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The Fall of Communism & the Political Transformation of Eastern Europe. Terms of (dis)Union Confederation 60 Years On. Wednesday, April 1, 7:30-9:30pm Inco Lecture Theatre – room IIC-2001 (All Welcome – free parking in lot 18) Panel Discussants Terry Bishop-Stirling, History

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terms of dis union confederation 60 years on
Terms of (dis)Union Confederation 60 Years On

Wednesday, April 1, 7:30-9:30pm

Inco Lecture Theatre – room IIC-2001

(All Welcome – free parking in lot 18)

Panel Discussants

Terry Bishop-Stirling, History

Christopher Dunn, Political Science

Jim Feehan, Economics

Russell Wangersky, The Telegram

Jeff Webb, History

Moderator

Doug Letto, CBC TV

final exam
Final exam
  • Friday, April 17th
  • 3-5:00 p.m.
  • Location
    • SN3042
  • Format:
    • Largely essay
    • Some shorter response
    • Greater emphasis on work since the midterm
    • Further information Thursday
1989 in context
1989 in context
  • Momentous events:
    • Fall of the Berlin Wall
    • collapse or transformation of Communist regimes in east-central Europe
      • Hungary
      • DDR (German Democratic Republic)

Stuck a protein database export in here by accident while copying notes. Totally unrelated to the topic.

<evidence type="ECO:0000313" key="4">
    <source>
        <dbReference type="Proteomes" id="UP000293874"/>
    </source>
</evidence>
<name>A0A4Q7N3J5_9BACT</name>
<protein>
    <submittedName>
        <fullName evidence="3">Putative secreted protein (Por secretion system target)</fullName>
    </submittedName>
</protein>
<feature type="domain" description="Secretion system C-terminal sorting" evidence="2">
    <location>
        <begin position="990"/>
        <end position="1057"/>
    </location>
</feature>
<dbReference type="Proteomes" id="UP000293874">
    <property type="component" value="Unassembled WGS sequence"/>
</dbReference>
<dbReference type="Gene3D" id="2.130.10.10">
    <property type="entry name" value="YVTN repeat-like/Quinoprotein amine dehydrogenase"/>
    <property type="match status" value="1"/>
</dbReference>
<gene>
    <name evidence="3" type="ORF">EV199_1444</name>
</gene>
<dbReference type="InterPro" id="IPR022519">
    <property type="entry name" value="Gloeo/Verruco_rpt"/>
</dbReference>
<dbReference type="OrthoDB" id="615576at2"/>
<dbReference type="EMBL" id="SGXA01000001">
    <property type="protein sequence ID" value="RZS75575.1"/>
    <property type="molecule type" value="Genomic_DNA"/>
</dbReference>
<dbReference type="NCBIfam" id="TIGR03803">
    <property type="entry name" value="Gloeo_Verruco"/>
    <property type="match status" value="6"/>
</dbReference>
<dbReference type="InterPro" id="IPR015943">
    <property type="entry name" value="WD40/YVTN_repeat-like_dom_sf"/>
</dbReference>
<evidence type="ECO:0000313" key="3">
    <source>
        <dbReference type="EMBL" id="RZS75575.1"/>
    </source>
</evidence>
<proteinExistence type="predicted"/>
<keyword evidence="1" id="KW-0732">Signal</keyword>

• Poland
      • Czechoslovakia
      • Bulgaria
      • Romania
  • Followed by
    • Re-unification of Germany, 1990
    • Break up of the Soviet Union, 1990-91
soviet and east european regimes
Soviet and East European regimes
  • Ostensibly regimes in which a ruling Communist party was overseeing transition from socialism to communism
  • Party-state systemsin which
    • The state owned means of production
    • Ruling party interpenetrated state apparatus
    • State planned and directed the economy through 5 year plans
ruling communist parties
Ruling Communist parties
  • Typically the only legal party:
    • Restricted membership
    • Purges – especially in Stalin period
  • Constitutionally the “leading and guiding force”
  • Parties were vast bureaucratic structure, paralleling and shadowing state structures
    • Functioned as mammoth personnel agency,
      • recruiting and socializing loyal members
      • deploying them through state apparatus
  • Ideological orthodoxy enforced in varying degrees
the ussr
The USSR
  • Stalin and Stalinism
    • Purges and show trials in 1930s
    • Collectivization of agriculture
    • Rapid industrialization
  • Following death of Stalin in 1953
    • Relaxation of totalitarian features
    • Denunciation of Stalin at 20th Party Congress (1956)
    • Continuation of central planning – but some shift toward consumer goods
    • Some limited space for dissent within an authoritarian party-state
communism in eastern europe
Communism in Eastern Europe
  • Soviet-style systems established after WW II